Since the end of February, USACE has modified reservoir operations at Prado and Whittier Narrows Dams to help local agencies maximize ground water recharge. Storms that swept across California Feb. 28 - March 1, provided short term relief, but 95 percent of the state remains in drought (Source: U.S. Department of Agriculture Drought Monitor).
Due to the California Drought State of Emergency, USACE deviated from the normal seasonal flood releases at Prado and Whittier Narrows Dams to help local agencies maximize ground water capture.
“USACE will continue to support the state of California and do all we can within our authorities to help mitigate the drought,” said Brig. Gen. David Turner, commander of the U.S. Army Corps of Engineers South Pacific Division. “I’ve spoken with California’s Emergency Management Agency Director and his message is clear: ‘Every drop of water counts.’”
By carefully controlling release rates, the Orange County Water District and the Los Angeles County Flood Control District were able to capture more than 22,000 acre feet of water in downstream spreading basins. Each district conserved approximately 11,000 acre feet.
While recent California rains are welcome, they fell far short of a March miracle necessary to alleviate the state’s third year of drought. The state of California reports that late February rains brought the snowpack up to the 1976-1977 level. Those two consecutive years of extremely low statewide precipitation were ranked among the five lowest ever recorded in California history.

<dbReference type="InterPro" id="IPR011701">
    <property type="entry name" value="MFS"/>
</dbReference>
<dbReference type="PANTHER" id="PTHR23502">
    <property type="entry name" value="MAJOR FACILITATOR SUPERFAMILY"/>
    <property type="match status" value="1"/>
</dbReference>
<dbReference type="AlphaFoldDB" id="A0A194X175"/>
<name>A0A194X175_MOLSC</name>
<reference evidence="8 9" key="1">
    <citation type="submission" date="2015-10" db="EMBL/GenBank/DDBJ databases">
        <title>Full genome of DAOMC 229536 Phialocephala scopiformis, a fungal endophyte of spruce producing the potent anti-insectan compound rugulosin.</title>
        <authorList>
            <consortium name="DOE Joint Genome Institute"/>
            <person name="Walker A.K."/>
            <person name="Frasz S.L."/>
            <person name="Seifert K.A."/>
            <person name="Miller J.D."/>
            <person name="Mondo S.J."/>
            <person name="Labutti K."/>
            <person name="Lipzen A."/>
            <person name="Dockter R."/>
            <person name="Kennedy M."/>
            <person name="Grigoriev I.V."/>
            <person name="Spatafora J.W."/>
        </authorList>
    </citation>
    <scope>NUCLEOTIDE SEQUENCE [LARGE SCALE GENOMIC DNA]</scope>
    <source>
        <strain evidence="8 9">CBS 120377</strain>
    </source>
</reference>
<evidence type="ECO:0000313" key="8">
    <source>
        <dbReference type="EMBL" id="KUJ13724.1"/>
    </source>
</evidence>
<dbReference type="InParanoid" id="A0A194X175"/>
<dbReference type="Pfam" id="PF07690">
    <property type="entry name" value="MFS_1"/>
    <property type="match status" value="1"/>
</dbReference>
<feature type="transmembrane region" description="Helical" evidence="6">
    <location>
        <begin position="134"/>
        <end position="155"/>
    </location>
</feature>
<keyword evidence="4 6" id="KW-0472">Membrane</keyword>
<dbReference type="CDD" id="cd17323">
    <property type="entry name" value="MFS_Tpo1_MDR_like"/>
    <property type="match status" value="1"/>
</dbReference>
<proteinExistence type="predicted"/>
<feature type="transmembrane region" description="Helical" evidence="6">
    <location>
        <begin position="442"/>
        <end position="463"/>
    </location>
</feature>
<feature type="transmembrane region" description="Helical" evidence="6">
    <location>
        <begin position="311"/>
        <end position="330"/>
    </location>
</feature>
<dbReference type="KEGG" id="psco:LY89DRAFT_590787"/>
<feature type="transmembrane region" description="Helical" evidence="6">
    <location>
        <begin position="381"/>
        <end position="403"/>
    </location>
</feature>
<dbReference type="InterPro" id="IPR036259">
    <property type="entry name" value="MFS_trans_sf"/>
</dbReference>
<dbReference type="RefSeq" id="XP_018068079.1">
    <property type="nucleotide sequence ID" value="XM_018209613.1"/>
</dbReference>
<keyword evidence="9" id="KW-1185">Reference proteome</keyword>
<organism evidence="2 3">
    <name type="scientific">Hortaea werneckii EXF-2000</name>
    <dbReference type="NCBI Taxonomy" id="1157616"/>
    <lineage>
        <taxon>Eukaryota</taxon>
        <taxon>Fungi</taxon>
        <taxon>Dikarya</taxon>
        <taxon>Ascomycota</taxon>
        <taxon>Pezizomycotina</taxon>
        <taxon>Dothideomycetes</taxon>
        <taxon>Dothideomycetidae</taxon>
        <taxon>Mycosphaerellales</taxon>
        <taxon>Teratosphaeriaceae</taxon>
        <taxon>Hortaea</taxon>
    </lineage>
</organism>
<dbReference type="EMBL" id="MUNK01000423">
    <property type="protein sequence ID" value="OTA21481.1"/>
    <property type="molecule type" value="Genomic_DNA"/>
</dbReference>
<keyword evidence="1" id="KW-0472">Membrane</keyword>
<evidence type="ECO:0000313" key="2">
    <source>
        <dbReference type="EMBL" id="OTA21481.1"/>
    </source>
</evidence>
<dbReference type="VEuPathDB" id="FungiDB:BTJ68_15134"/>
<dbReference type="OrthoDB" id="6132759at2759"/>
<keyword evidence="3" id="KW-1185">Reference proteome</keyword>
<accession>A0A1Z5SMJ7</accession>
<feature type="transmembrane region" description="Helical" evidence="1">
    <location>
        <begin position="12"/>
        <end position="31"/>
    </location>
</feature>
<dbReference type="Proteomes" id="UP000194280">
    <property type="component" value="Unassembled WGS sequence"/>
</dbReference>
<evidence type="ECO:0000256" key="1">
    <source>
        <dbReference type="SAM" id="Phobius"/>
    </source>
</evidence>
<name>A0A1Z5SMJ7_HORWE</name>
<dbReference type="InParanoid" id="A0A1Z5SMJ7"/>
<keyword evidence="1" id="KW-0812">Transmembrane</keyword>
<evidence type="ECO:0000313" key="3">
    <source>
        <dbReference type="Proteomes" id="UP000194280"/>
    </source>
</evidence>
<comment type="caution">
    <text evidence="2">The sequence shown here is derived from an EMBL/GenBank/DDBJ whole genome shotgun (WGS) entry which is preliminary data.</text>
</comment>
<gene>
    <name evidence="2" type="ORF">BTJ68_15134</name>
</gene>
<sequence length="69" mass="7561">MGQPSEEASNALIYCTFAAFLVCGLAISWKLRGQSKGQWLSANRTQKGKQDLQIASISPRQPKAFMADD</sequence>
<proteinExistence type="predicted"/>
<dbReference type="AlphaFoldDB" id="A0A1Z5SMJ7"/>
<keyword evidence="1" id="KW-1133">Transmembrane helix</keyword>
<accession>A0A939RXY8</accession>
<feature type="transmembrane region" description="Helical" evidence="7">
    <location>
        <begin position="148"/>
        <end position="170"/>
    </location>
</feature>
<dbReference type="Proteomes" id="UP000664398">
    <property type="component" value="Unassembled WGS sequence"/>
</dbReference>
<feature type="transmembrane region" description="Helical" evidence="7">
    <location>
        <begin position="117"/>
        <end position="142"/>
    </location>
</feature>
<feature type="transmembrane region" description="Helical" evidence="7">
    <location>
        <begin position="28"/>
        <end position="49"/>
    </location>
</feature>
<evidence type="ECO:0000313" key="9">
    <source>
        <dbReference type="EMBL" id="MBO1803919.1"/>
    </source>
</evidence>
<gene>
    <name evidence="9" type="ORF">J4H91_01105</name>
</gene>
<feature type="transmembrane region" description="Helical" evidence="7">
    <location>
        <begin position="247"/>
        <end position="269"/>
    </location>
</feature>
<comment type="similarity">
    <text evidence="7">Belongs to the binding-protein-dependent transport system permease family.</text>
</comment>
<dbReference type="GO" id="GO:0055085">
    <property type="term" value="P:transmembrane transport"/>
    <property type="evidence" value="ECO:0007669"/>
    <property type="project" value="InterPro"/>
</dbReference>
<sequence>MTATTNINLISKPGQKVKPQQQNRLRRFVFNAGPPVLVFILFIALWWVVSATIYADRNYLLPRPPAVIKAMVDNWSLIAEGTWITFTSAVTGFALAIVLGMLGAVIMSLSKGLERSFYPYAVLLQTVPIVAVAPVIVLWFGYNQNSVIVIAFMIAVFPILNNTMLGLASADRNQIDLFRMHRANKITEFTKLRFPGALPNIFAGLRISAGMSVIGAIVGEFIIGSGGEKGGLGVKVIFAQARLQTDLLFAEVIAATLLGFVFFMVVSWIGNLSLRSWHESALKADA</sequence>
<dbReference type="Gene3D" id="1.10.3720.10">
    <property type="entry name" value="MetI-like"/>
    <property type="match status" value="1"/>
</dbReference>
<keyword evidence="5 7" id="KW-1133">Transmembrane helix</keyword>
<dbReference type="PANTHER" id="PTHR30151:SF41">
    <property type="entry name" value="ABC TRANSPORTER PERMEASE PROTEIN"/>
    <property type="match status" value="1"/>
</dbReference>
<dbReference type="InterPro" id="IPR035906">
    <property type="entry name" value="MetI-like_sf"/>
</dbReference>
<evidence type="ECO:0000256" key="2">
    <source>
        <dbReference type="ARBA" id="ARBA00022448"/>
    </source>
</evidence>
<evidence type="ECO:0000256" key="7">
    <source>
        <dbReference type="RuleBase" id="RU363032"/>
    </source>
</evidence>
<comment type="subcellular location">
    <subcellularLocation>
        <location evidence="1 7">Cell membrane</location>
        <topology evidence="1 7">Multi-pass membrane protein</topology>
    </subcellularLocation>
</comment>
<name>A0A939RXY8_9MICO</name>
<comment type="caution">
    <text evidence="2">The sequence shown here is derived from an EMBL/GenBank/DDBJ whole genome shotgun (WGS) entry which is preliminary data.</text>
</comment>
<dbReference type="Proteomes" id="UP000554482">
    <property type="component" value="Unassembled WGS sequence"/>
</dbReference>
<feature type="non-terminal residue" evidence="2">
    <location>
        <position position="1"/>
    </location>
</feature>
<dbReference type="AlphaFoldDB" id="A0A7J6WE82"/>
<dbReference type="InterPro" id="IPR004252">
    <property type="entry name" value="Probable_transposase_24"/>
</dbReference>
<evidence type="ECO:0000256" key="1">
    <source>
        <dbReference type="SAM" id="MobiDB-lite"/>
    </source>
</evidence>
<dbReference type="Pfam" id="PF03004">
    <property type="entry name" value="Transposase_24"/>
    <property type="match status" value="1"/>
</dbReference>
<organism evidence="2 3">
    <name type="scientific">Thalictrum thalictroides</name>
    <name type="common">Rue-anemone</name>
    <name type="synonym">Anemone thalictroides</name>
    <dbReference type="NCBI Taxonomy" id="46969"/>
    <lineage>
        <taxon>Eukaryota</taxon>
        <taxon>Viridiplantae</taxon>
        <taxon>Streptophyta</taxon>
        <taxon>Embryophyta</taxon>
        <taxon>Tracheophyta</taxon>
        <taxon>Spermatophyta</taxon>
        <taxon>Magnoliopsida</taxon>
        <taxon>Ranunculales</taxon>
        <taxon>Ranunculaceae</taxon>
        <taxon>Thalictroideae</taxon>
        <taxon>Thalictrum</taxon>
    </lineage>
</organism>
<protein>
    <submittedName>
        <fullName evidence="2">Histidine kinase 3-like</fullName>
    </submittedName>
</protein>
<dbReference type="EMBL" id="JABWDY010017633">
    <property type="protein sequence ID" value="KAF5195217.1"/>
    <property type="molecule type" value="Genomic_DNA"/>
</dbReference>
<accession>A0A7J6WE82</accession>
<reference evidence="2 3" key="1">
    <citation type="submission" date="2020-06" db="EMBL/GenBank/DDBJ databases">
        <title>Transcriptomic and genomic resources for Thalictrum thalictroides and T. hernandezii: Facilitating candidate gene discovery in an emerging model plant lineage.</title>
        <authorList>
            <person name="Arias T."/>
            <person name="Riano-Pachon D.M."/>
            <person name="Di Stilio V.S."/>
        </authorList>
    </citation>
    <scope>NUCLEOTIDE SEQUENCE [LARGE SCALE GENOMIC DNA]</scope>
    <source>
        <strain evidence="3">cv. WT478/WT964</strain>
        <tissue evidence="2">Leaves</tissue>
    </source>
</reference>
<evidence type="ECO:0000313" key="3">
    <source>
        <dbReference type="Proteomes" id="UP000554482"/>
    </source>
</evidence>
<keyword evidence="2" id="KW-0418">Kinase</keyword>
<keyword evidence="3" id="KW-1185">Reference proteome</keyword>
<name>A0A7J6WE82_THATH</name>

USACE continues to evaluate opportunities to modify reservoir operations and to coordinate with agencies that have interests in how the California projects are operated (e.g., Bureau of Reclamation, U.S. Fish and Wildlife Service, California Department of Water Resources and local water conservation agencies).
On the Russian River, USACE is working with the Redwood Valley County Water Agency (RVCWA) to prevent water service disruptions to more than 4,000 residents and 2,200 acres of farmland. USACE and RVCWA have placed a platform at Lake Mendocino to connect a submersible pump to the water supply intake for Redwood Valley.
Effects of the drought will be felt differently around the state. USACE is prepared to work with the state of California and local water agencies to address drought issues.
USACE is reviewing the Russian River Flood Control and Water Conservation Improvement District’s formal deviation request to store more water to lessen drought impacts on communities, businesses and farmers in the future. The Corps is reviewing to see if the deviation may be accomplished safely, because safety is our number one priority.